In the process of getting the code ready for release I noticed that there had been changes to the database on pgdp.net that hadn’t been reflected in the initial DB schema or the upgrade scripts in the code. So even if someone had downloaded the code from CVS they would have struggled to get it working.

As part of cutting the release I walked through the documentation that we provide, including the installation, upgrade, and configuration steps, and realized how much implied knowledge was in there. Much of the release process was me updating the documentation after learning what you were suppose to do.1 I ended up creating a full DP installation on a virtual machine to ensure the installation steps produced a working system. I’m not saying they’re now perfect, but they are certainly better than before.

Cutting a release is important for multiple reasons, including the ability for others to use code that is known to work. But the most important to me as a developer is the ability to reset dependency versions going forward. The current code, including that released today, continues to work on severely antiquated versions of PHP (4.x up through 5.3) and MySQL (4.x up to 5.1). This was a pseudo design decision in order to allow sites running on shared hosting with no control over their middleware to continue to function. Given how the hosting landscape has changed drastically over the past 9 years, and how really old those versions are, we decided it’s time to change that.

Going forward we’re resetting the requirements to be PHP 5.3 (but not later, due to our frustrating dependency on magic quotes) and MySQL 5.1 and later. This will allow us to use modern programming features like classes and exceptions that we couldn’t before.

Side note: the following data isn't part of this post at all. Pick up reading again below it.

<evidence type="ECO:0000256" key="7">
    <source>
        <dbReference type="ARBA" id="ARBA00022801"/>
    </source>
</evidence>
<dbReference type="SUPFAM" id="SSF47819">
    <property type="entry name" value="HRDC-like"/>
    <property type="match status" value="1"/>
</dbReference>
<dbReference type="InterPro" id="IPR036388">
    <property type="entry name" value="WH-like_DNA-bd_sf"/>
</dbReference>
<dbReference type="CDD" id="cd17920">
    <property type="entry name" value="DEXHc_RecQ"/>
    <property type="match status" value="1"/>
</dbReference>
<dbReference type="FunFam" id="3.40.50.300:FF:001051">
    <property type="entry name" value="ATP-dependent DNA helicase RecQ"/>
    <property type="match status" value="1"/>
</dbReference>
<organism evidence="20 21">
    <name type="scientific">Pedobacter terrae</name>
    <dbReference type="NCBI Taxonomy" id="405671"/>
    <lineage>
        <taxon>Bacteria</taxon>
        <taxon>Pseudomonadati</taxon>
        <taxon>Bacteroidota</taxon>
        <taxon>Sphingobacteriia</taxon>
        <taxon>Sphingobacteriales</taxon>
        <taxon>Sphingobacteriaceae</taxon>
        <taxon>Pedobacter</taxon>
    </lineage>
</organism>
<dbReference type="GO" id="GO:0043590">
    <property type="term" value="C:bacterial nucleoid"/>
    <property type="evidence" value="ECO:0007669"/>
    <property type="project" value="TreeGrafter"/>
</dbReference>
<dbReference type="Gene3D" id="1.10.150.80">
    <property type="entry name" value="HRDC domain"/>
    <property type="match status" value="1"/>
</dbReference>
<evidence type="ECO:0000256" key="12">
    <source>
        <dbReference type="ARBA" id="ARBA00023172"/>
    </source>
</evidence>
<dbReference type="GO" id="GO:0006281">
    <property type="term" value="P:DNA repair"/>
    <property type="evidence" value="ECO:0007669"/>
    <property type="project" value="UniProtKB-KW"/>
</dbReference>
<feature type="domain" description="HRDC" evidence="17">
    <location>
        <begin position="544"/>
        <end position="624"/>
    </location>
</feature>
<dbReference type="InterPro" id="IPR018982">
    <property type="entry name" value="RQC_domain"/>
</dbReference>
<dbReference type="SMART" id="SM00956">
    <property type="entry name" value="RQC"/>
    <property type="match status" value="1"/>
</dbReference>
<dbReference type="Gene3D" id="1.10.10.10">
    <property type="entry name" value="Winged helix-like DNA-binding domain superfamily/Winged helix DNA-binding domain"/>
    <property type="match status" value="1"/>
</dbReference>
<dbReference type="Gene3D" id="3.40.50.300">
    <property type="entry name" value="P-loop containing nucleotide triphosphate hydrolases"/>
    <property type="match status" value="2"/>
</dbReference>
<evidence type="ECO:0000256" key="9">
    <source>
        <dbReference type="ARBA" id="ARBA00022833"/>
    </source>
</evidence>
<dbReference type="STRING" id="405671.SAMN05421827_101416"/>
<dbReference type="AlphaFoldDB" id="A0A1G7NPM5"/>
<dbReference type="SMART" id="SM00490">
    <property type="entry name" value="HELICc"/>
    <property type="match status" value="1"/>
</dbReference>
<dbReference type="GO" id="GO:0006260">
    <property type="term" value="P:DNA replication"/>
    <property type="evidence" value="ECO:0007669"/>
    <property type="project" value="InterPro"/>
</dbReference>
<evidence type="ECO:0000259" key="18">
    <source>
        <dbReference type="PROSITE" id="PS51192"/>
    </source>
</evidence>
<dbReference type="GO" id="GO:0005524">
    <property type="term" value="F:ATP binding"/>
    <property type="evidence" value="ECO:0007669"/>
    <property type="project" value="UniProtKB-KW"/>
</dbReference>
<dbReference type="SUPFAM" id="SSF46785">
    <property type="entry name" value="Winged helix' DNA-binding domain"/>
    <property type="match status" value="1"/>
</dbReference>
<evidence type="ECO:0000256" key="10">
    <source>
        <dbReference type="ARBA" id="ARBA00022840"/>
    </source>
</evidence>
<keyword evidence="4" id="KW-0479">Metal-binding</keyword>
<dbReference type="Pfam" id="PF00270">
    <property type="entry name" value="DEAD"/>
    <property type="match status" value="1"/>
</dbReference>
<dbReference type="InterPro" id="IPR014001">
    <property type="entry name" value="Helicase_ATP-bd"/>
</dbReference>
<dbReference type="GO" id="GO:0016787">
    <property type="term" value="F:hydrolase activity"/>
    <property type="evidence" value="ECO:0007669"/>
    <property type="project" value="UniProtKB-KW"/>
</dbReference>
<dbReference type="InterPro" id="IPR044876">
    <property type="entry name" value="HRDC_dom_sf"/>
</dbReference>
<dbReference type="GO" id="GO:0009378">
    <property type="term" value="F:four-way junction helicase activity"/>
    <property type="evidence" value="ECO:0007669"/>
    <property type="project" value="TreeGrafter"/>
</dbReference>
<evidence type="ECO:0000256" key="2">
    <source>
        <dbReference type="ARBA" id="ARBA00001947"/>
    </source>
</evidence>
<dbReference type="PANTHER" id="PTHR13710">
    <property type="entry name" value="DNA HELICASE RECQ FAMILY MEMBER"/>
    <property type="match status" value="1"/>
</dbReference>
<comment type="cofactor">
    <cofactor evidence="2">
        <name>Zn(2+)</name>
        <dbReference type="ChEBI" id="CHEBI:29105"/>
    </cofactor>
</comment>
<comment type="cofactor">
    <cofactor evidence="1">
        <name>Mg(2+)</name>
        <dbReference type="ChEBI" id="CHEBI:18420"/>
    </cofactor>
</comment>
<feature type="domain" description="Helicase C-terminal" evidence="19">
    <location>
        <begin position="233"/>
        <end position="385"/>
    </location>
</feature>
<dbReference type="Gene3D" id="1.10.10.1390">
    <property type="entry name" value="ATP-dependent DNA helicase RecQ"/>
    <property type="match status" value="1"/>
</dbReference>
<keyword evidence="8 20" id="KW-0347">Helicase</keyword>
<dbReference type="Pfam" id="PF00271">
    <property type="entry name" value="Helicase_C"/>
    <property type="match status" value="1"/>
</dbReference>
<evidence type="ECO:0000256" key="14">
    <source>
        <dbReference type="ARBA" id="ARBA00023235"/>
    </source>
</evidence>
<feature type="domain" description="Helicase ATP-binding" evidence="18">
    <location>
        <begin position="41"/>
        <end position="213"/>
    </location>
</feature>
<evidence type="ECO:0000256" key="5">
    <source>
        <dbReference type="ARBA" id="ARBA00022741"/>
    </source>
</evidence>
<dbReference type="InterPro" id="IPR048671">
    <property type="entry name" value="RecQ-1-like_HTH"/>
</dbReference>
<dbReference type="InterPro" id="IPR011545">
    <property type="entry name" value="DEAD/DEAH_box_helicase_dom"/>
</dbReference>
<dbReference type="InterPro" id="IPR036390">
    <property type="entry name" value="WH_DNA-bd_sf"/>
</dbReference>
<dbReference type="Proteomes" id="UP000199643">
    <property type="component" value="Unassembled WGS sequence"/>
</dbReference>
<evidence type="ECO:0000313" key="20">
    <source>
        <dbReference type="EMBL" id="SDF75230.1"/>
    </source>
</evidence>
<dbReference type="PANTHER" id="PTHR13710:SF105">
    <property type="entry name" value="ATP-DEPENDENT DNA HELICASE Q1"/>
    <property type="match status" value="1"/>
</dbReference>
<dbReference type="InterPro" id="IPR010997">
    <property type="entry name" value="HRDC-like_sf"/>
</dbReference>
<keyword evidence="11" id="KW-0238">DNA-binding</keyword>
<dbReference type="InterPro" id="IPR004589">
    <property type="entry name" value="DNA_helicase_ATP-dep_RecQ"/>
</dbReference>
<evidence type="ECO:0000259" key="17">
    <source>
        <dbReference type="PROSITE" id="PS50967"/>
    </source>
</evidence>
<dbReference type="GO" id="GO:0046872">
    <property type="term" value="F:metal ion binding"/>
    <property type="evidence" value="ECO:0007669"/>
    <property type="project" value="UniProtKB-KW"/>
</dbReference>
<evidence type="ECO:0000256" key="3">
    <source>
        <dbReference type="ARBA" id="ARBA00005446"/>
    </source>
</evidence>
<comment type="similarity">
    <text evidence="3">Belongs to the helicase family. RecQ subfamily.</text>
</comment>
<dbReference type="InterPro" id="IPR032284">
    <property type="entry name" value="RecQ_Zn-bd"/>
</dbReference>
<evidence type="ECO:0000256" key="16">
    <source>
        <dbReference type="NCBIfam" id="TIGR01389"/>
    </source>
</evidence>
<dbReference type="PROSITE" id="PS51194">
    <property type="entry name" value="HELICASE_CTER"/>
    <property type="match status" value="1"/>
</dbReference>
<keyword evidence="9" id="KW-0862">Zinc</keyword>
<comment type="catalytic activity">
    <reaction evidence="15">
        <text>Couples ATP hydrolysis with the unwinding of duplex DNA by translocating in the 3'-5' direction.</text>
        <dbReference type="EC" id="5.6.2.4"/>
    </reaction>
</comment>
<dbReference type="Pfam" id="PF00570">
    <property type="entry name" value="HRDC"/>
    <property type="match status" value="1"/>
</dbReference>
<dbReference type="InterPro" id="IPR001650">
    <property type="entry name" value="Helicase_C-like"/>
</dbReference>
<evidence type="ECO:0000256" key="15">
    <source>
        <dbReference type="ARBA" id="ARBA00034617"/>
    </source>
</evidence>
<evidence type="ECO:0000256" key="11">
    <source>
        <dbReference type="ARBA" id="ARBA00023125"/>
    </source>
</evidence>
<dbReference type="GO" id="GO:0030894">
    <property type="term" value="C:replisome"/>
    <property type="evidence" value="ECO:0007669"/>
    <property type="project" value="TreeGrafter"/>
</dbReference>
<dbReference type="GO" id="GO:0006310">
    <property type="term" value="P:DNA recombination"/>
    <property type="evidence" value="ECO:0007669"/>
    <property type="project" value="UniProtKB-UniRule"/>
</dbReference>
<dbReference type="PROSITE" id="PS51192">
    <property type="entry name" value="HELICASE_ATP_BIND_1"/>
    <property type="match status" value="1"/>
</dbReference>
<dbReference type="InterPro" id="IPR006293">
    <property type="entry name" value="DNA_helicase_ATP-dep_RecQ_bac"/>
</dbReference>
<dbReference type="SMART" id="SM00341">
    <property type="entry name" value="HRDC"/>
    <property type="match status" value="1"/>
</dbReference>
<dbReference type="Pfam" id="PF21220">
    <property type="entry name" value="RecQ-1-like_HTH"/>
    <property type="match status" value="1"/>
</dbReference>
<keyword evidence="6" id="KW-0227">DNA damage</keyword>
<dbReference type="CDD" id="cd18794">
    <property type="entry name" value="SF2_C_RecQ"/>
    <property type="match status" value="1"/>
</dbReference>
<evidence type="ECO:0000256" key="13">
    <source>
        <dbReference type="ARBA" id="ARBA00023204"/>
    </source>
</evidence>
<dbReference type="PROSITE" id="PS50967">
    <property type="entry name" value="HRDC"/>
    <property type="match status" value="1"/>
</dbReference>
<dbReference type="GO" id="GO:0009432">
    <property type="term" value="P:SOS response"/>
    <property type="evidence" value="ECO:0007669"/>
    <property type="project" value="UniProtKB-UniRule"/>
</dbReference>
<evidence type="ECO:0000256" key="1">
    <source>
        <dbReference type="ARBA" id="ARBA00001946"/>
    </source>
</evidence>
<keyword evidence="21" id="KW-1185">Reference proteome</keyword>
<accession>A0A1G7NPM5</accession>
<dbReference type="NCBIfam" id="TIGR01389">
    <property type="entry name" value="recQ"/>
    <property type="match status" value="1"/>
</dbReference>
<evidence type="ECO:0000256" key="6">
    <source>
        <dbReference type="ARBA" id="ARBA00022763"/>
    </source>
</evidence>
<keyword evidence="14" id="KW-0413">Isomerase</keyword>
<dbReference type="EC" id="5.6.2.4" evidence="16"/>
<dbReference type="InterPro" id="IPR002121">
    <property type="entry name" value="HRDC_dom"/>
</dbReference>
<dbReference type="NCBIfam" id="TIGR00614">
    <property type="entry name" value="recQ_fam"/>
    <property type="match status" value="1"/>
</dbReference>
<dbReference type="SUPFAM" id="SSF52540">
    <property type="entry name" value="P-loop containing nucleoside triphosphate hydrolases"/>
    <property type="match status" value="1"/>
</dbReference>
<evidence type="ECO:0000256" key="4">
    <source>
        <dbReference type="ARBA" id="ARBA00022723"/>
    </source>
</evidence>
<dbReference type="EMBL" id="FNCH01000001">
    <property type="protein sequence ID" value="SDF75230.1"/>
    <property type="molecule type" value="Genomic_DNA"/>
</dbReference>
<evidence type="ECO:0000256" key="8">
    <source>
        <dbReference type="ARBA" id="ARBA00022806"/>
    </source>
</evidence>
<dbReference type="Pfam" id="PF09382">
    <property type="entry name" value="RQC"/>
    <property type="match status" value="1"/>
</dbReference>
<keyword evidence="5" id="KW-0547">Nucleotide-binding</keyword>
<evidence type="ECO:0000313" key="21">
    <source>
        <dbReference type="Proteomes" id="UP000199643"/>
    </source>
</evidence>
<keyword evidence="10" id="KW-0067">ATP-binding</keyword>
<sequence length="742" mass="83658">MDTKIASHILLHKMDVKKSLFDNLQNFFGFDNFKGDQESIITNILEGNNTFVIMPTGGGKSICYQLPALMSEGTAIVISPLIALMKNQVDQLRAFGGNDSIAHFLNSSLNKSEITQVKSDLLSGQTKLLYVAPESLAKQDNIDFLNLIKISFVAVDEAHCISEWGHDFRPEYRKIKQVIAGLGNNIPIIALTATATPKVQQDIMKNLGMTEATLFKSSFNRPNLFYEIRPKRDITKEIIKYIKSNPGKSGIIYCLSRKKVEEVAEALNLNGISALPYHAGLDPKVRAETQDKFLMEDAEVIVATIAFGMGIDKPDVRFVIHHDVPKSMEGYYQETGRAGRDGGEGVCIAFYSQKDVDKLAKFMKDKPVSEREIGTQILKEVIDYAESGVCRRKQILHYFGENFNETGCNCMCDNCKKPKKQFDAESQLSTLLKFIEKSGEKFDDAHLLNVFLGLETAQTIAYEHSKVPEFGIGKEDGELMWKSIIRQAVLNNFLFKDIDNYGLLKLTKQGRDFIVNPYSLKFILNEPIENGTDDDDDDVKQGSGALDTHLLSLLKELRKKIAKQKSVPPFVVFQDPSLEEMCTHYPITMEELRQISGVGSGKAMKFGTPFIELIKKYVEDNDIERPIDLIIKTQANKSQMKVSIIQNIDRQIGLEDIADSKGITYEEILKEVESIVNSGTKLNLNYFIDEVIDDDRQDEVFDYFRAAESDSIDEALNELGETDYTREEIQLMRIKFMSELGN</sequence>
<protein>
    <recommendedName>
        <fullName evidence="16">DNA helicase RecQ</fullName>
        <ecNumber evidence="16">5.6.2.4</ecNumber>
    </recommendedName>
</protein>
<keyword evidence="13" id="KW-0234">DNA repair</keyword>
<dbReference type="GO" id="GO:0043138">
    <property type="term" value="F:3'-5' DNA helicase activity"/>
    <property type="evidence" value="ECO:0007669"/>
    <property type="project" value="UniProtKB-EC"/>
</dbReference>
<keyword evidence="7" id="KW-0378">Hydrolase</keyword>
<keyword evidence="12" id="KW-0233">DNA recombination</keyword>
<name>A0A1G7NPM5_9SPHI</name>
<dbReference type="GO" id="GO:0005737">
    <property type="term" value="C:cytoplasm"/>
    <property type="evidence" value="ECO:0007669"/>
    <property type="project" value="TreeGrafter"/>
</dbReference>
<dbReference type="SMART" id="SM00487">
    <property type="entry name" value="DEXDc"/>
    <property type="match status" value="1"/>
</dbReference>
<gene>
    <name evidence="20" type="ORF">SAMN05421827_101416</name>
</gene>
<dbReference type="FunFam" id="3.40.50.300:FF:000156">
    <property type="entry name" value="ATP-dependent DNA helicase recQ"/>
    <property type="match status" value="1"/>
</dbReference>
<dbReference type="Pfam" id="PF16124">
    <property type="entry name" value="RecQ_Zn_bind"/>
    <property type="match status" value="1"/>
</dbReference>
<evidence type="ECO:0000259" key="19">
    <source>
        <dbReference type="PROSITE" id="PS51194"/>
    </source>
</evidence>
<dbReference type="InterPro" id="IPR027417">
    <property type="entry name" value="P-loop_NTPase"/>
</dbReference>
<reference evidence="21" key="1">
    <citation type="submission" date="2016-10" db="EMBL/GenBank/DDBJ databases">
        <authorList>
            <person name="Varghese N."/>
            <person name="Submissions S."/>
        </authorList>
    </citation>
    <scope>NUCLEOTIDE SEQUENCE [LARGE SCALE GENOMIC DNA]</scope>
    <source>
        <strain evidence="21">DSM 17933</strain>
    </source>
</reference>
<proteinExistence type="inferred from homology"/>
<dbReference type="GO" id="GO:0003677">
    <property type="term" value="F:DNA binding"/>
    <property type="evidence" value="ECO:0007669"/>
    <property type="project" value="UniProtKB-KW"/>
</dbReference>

Now that we have a release behind us, I’m excited to get more developers involved and start making some much-needed sweeping changes. Things like removing our dependency on magic quotes and creating a RESTful API to allow programmatic access to DP data. I’m hoping being on git and the availability of a development VM (more on that in a future blog post) will accelerate development.

If you’re looking for somewhere to volunteer as a developer for a literary2 great cause, come join us!

1 A serious hat-tip to all of my tech writer friends who do this on a daily basis!

2 See what I did there?

The life of a book at Distributed Proofreaders

Distributed Proofreaders (DP) is an international web-based community working together to create eBooks from physical books in the public domain. I’ve been a volunteer and developer at DP for over 9 years and a site administrator for the past 6. During my sabbatical I’ve enjoyed a more active role in the community wearing my developer and system administrator hats.

After realizing that many folks aren’t aware of how DP works, I wrote a post on the DP blog that follows the life of a book at Distributed Proofreaders. Therein you can see how the children’s book Uncle Wiggily’s Auto Sled by Howard Roger Garis went from a physical form to a beautiful eBook at Project Gutenberg (you can read the HTML version in your web browser).

I’ve got a few more big DP development tasks I want to complete in the next 3 months before my sabbatical is over. Stay tuned!